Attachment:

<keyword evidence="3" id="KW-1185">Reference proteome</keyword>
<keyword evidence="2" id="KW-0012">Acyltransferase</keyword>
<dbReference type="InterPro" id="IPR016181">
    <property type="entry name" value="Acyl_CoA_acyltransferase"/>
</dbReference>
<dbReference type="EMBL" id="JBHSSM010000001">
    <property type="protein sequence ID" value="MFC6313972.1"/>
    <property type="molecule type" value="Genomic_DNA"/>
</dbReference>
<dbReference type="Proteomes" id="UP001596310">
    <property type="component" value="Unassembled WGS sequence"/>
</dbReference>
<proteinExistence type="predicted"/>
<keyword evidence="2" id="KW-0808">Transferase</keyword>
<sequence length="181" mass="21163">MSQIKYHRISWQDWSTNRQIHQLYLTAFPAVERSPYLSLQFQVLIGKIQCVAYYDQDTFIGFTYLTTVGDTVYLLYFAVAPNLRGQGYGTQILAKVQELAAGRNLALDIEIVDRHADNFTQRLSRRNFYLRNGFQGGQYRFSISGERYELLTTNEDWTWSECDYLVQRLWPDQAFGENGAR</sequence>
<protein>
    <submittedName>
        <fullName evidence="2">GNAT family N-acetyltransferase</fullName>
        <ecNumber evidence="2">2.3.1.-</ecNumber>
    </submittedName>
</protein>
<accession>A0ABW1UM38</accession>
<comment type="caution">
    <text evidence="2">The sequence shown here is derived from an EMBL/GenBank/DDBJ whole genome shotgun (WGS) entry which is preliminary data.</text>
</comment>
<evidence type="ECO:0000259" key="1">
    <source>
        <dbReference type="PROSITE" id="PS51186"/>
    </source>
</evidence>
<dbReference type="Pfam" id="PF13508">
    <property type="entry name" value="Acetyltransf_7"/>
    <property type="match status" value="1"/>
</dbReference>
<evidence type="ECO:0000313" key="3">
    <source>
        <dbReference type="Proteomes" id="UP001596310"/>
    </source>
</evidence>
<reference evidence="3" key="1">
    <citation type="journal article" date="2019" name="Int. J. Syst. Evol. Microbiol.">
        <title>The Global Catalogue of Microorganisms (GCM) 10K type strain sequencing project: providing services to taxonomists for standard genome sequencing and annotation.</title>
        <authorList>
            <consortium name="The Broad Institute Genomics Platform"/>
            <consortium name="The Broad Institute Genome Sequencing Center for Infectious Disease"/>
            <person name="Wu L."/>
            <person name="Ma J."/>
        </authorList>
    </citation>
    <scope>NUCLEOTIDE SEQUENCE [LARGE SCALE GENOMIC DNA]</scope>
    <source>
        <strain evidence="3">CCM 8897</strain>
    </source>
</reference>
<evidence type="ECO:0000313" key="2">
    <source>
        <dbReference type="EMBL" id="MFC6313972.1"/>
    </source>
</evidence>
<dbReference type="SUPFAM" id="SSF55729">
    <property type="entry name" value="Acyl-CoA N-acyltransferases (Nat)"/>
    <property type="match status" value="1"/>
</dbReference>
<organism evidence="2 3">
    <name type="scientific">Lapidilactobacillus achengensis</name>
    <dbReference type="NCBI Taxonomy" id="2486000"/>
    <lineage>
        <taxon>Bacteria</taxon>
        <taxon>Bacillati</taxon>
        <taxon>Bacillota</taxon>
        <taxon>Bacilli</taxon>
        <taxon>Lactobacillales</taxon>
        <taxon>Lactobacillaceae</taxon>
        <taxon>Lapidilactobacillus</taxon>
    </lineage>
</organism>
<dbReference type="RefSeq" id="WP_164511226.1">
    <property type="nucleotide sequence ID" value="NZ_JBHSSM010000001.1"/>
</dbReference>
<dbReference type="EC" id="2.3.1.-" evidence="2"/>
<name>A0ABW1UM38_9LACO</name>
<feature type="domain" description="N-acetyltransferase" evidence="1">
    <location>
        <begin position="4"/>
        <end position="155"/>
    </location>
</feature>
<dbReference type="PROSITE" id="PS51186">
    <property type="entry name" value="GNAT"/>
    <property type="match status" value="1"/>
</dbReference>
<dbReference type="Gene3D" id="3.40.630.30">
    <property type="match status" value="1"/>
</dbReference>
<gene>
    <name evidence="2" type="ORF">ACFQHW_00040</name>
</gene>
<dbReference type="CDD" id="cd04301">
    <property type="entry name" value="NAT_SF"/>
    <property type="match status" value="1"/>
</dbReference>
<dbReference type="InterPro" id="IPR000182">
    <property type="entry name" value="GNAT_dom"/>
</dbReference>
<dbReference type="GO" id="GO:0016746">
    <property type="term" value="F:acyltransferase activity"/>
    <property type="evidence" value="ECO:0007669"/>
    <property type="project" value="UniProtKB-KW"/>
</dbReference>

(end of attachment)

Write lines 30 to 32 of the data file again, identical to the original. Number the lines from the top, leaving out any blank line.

</evidence>
<dbReference type="Pfam" id="PF13508">
    <property type="entry name" value="Acetyltransf_7"/>